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Next Generation of Nanoscopies in Biosciences - Seven EU-funded Initiatives presented approaches and results in a public workshop

Contributed by: FSRM Swiss Foundation for Research in Microtechnology

The EU-funded research project ChipScope has brought together seven EU-funded projects in a public workshop to present and discuss current topics on the next generation of nanoscopies in biosciences. The event took place on September 11, during the EUROSENSORS 2018 conference in Graz, Austria.
Next Generation of Nanoscopies in Biosciences - Seven EU-funded Initiatives presented approaches and results in a public workshop
The workshop has been initiated by the ChipScope project which aims to overcome the limits of diffraction with super-resolution lighting on a chip. It was chaired by Dr. Hutomo Suryo Wasisto from Technische Universität Braunschweig (Germany).

The ChipScope project was presented by Prof. J. Daniel Prades from University of Barcelona. Its aim: overcoming the Limits of Diffraction with Super-Resolution Lighting on a Chip. In ChipScope, the consortium will revolutionize optical microscopes with super-resolution capabilities, making them chip-sized, convenient, affordable and ubiquitously available, not only for laboratories working in manifold research fields, but also in everyday life. During the project, very small nanoLEDs of below Abbe limits in size (this is 1000 times smaller than the diameter of a human hair) will be developed and used as light sources for a new microscope, which will be integrated on a chip. The fundamental difference with conventional optical microscopy will be that the illumination is made by extremely small individual light sources instead of a wide illumination field and tiny detectors in the camera. This allows super-resolution (< 50 nm) optical microscopy, which could be used to investigate extremely small structures as viruses, DNA or living cells, in real time. (More information: http://www.chipscope.eu/)

The AdOMiS project was presented by Prof. Dr. Martin Booth from University of Oxford (UK). Its aim is adaptive optical microscopy systems which can instantly react to and compensate fluctuations while scanning the specimen. (More information: https://cordis.europa.eu/project/rcn/204867_en.html)

The Chromavision project was presented by Prof. Dr. Erwin Peterman from Vrije Universiteit Amsterdam. It develops a novel technique to do chromosome imaging and manipulation. The platform will allow molecular biologists to automatically isolate individual chromosomes from small tissue or cell samples and have these delivered to a super-resolution imaging system (i.e., the Super-Resolution Correlative Tweezers Fluorescence Microscope (CTFM-SR3D)). (More information: http://chromavision.eu/)

The MolMap project is led by Prof. Dr. Ralf Jungmann from Ludwig-Maximillians Universität München (LMU) and Max-Planck-Institute (MPI) of Biochemistry. Its aim is to localize and identify arbitrary biomolecules (i.e., proteins, nucleic acids) and their cellular interactions in a complex tissue microenvironment with high multiplexity (hundreds of targets simultaneously) and ultra-resolution beyond the diffraction limit (< 5 nm). (More information: https://cordis.europa.eu/project/rcn/200542_en.html)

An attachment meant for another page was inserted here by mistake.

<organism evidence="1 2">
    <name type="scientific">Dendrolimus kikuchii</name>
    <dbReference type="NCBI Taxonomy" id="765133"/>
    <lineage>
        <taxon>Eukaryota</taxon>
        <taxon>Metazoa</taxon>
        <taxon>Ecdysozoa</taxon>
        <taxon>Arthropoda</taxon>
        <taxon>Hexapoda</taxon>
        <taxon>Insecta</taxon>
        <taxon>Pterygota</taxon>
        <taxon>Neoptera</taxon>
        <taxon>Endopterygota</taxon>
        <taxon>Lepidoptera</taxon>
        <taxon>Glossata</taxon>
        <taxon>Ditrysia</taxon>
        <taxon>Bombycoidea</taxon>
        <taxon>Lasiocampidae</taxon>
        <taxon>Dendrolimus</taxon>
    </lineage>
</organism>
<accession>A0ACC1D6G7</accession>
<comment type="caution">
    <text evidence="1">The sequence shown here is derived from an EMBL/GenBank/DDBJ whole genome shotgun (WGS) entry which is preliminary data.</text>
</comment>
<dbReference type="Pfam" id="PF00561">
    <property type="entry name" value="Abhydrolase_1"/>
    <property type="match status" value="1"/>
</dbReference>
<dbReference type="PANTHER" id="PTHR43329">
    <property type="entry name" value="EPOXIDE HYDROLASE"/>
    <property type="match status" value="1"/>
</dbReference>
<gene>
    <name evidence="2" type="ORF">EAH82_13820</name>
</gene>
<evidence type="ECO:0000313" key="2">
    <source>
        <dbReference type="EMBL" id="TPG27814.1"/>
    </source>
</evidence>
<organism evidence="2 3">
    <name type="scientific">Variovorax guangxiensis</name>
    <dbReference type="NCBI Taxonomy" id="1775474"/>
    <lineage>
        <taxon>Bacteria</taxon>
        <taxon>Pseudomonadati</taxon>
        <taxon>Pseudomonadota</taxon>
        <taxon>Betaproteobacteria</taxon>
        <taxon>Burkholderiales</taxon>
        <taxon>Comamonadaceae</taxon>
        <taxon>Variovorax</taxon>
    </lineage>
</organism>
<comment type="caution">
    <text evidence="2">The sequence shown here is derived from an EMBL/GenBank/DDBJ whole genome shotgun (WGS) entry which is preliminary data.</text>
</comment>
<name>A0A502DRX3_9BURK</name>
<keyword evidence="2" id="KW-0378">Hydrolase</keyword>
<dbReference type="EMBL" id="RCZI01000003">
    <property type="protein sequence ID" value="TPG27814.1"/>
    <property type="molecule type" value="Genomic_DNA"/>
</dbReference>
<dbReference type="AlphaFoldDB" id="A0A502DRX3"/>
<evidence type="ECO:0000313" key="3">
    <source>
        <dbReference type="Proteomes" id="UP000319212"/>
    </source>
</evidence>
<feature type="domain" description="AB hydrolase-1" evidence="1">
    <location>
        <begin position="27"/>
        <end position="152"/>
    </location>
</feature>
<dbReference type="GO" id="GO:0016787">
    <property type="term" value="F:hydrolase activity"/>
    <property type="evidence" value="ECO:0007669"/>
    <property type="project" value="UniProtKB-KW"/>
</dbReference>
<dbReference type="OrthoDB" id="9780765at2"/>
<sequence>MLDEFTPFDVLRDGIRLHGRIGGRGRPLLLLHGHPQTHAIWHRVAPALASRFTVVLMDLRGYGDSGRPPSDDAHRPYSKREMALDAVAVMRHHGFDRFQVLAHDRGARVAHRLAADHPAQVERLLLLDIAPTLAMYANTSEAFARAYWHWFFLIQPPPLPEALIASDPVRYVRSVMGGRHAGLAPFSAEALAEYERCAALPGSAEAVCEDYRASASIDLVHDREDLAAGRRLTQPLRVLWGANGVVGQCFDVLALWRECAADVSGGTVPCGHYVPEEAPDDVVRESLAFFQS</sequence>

Prof. Dr. Wolfgang Drexler, head of the Drexler Lab at the Medical University Vienna, gave an introduction to the OCTChip project. The OCTChip program develops miniaturized and cost-reduced optical coherence tomography (OCT) devices especially for clinical praxis of eye care (ophthalmology). The project proposes the use of photonic integrated circuits (PICs) to reduce both the size and the cost of ophthalmic OCT systems significantly. (More information: http://www.octchip.researchproject.at/)

Prof. Dr. Marta Fajardo from University of Lisbon introduced the VOXEL project (volumetric medical x-ray imaging at extremely low dose). (More information: https://www.ipfn.tecnico.ulisboa.pt/voxel)

Dr. Peter Gnauck from Carl Zeiss Microscopy GmbH presented the npSCOPE project which will develop an instrument that couples the extraordinarily high resolution of the recently commercialised helium-ion microscope with sensors for composition (a mass spectrometer) and 3D visualisation (transmitted ion detector). The aim is to more fully characterise individual nanoparticles and their interaction with their biological environments (water, soil, body fluid, human cells and tissue, etc.) and to better understand the risks they might pose to human health or the environment. (More information: http://www.npscope.eu/)

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    Switzerland
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  • Austria, Switzerland, Germany, Spain, Italy, Netherlands, Portugal, United Kingdom

Keywords

superresolution, microscopy, adaptive optical microscopy, chromosome imaging and manipulation, cells, tissues, DNA origami, optical coherence tomography, photonic integrated circuits, chip-based ophthalmic OCT system, Computerized Tomography, 3D X-ray imaging, 3D medical imaging, physicochemical characterisation of nanoparticles, Nanoscopies in Biosciences, nanomedicine
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